Dry January

I had to laugh at the blog prompt WordPress left for me today: What could you do differently? Sheesh, that’s not much of a focused topic. Anyone could do anything differently. I think a more important question is: do you want to do anything differently? Or perhaps: how could you do something differently? Or even: if you want to do something differently, would it change anything?

At the moment, I am doing something differently, at least differently than I did last year. I’m doing a “Dry January.” A relative does this — she enjoys drinking, especially wine, and so she uses January as a time to reset her body. I hardly ever drink — in fact, I’ve gone decades without a single sip of alcohol — so my Dry January is about getting me off the sugar kick. I don’t know why it’s been so hard the past several months — I’ve gone for years without indulging in sugary treats. I have a hunch it’s more that I don’t care, at least not all the time. I go from wanting to do the best for my health to indulging my every whim no matter how unhealthy. Unfortunately, I am not one of those who can take a few bites of something — a cake for example — and stick the rest in the freezer for a later time. Nope. If it’s in the house, it’s fair game. (I know for a fact that frozen cake is almost as good as unfrozen cake!)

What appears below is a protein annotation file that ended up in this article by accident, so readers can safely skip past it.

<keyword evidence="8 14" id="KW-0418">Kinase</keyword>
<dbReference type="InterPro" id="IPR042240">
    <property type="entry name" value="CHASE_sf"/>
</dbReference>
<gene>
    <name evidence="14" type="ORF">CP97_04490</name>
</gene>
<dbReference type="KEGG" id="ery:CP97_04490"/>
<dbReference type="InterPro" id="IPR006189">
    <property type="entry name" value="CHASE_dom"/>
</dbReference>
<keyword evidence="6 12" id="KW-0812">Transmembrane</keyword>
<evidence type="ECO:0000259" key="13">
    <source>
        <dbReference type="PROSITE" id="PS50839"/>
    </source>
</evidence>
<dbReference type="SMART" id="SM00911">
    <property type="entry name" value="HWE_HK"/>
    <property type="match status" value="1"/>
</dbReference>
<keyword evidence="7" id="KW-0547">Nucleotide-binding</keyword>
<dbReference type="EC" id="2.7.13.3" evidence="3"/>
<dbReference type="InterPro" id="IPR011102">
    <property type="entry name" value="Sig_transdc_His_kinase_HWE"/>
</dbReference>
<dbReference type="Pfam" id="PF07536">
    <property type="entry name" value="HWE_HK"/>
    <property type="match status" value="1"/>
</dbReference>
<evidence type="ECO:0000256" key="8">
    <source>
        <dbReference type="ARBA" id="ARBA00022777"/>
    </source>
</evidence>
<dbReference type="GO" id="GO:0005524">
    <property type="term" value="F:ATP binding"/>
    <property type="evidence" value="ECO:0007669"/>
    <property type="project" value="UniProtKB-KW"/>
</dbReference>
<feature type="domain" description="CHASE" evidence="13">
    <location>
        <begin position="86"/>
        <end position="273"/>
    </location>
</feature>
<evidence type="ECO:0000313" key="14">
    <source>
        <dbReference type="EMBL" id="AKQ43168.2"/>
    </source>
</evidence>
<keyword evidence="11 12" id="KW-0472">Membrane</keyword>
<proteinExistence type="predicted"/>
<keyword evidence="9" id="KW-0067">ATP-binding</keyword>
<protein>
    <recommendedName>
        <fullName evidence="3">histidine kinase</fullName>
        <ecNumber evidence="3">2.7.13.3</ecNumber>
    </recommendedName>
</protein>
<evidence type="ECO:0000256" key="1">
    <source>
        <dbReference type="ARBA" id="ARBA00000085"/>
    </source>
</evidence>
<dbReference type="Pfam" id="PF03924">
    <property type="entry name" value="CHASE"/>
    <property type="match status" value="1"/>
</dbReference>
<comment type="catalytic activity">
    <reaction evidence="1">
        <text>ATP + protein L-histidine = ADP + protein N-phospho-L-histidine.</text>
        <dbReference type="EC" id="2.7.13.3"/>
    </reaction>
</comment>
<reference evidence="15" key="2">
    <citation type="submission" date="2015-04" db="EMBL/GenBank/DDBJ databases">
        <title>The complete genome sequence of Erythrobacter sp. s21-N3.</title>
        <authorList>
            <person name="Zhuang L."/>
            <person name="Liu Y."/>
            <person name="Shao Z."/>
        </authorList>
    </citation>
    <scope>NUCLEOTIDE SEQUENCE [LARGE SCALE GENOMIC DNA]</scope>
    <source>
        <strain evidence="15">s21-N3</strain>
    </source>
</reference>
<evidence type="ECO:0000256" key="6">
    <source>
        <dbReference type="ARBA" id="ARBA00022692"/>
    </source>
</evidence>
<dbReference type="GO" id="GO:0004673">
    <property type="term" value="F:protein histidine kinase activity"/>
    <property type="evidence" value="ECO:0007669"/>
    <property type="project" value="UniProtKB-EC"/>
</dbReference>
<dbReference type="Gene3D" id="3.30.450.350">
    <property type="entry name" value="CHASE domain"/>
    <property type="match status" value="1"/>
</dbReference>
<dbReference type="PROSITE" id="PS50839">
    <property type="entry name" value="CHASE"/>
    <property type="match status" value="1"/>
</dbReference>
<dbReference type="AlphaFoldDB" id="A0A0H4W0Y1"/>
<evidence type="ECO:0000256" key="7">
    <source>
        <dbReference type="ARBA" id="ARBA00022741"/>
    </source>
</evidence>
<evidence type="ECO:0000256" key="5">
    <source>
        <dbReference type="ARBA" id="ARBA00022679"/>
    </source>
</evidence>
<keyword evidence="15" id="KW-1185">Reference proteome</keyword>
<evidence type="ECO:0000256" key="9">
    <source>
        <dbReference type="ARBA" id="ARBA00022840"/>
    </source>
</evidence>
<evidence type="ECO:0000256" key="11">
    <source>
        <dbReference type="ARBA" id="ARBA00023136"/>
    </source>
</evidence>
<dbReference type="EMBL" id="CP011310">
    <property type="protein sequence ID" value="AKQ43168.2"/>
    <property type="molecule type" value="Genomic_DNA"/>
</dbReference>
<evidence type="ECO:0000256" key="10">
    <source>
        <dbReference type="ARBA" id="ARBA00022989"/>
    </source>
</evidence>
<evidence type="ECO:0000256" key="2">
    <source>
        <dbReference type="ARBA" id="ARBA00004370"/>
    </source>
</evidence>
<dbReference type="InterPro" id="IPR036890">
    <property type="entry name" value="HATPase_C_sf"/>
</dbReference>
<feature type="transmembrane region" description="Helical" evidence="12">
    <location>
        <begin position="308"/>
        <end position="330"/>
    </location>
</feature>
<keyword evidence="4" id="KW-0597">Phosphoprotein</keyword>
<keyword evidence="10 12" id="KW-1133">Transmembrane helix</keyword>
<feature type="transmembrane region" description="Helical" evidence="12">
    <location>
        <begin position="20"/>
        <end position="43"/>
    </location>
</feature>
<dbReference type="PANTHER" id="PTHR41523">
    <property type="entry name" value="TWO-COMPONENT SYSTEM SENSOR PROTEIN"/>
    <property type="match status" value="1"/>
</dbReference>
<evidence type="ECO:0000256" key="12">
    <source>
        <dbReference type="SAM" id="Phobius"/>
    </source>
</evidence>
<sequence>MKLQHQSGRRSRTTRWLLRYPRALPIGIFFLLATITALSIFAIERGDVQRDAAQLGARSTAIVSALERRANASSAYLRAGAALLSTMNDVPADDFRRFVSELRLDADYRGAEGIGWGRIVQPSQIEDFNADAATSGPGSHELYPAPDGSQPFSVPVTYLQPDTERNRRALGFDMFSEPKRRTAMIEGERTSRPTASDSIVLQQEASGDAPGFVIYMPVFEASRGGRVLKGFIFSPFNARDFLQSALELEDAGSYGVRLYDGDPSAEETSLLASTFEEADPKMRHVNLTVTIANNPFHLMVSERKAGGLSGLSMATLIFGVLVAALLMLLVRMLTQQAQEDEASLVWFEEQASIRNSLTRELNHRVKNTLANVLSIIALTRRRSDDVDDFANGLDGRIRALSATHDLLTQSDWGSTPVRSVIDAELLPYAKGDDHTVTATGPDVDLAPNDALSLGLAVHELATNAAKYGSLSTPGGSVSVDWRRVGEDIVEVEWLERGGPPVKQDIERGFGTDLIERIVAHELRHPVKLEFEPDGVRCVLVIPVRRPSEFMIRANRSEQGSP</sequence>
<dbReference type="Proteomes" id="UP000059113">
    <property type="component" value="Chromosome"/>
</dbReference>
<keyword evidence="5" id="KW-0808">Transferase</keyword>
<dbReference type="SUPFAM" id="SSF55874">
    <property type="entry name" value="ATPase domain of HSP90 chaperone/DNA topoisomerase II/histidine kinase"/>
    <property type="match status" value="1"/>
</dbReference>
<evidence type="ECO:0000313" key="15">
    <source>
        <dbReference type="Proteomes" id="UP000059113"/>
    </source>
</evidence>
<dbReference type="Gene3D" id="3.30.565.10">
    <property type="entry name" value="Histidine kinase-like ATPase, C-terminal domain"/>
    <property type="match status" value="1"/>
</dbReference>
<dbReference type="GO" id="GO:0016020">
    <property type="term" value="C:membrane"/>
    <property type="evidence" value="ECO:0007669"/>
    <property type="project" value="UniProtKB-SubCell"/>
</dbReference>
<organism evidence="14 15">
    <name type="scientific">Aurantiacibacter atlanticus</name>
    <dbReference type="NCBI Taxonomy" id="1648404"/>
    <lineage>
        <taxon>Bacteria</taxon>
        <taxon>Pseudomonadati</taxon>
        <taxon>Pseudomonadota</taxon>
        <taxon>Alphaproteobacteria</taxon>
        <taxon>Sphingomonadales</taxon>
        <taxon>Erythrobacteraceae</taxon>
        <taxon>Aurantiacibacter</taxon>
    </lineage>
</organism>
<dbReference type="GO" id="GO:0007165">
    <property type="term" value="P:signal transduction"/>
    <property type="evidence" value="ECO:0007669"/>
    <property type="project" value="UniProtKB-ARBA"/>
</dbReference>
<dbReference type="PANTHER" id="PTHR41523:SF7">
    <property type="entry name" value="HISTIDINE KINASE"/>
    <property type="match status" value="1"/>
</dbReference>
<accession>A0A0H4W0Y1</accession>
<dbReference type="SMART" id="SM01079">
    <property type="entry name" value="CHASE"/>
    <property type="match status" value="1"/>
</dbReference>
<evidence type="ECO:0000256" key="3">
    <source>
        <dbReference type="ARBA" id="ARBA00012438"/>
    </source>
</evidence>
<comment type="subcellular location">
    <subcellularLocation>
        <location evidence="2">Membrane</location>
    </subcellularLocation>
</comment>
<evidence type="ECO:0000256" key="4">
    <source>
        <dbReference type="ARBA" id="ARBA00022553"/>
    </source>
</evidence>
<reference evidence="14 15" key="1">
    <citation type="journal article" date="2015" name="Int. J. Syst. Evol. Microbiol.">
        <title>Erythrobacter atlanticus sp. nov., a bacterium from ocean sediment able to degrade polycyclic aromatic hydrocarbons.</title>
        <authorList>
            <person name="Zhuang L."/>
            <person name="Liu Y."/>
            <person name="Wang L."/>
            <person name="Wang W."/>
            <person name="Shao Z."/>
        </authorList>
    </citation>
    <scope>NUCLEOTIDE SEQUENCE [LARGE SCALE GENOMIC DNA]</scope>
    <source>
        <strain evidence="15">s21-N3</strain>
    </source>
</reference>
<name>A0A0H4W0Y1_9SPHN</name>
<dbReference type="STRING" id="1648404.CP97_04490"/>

Surprisingly, so far, I haven’t had a problem with my Dry January. It helps that I stopped beating myself up over my lapses, being kind to myself and accepting of whatever I do. It’s not as if I commit crimes (alas, not even fictional ones lately), so the things I do that I don’t like are minor infractions of health parameters more than anything else. I mean, there’s not a whole lot of trouble a person can get into while reading, and I read most of the time.